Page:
There are 57 alarm triggers that will shut down parts or all of the system if something goes wrong.
The water started flowing into the system at 8 Wednesday morning and city officials say they are excited to finally have this project online and are hopeful it will make a significant impact on stretching our water supply.
"We're glad to finally get through all the process and testing and prove that the water is safe to drink, " said Public Works Director Russell Schreiber.
Water going down your drain will now be put back into the drinking supply after 7 treatments including reverse osmosis and blending it with lake water. Depending on where you live, you may already have this reuse water flowing through your faucets. You may not notice the difference because it smells and tastes the same.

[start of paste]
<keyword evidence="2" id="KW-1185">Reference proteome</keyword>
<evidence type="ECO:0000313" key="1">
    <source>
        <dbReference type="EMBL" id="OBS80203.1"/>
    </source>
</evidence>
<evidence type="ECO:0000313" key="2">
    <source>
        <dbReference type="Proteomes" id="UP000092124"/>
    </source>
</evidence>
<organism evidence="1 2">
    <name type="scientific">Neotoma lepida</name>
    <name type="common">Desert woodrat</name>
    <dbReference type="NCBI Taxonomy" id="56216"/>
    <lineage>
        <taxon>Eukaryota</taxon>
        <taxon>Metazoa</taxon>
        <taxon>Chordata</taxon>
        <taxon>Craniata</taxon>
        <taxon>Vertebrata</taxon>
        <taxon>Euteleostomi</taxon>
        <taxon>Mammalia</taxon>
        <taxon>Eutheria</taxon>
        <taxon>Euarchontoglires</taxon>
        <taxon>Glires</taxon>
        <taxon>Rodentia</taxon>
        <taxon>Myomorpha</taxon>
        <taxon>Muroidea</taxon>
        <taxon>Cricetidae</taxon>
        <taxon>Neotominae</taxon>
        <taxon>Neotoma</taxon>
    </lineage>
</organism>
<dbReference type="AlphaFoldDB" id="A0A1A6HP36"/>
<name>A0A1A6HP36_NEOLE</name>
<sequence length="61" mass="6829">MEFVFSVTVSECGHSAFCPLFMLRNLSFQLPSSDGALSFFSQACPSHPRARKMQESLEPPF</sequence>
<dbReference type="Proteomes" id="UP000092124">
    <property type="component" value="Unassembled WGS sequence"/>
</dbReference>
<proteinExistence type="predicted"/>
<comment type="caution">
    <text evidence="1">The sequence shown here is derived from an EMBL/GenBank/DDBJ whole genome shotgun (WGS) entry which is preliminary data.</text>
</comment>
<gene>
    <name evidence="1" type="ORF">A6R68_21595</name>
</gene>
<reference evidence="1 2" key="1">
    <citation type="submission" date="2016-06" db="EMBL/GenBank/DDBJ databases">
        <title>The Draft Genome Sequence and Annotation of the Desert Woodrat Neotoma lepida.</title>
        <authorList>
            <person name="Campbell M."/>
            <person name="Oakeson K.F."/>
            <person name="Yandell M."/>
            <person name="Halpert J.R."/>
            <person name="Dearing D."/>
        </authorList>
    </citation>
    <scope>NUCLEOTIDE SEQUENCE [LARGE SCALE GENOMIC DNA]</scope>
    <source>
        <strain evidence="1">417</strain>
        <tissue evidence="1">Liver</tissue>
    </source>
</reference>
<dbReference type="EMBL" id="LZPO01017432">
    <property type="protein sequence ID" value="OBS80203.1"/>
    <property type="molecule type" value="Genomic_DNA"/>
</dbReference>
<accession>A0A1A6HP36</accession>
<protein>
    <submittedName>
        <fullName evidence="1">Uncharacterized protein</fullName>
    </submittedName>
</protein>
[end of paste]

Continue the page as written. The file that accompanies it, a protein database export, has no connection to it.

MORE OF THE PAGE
Residents around the Cypress Treatment Plant were probably using the recycled water Wednesday morning, but those that live farther out may not have the recycled water in their homes until Thursday.
And to make sure everything runs smoothly, the city is slowly adding the reuse water into the system.
"We want to make sure that we don't create a problem in the distribution system related to pressures and different things like that," Schreiber said.
Wednesday, they started treating 6 million gallons of water. By Friday they expect to be at full speed, treating 10 million gallons a day, yielding 5 million more gallons of new drinking water.
Schreiber says they will continue to check with the operators to make sure everyone is settling into their new roles and will continue sending water samples to outside labs to make sure everything is working as planned.
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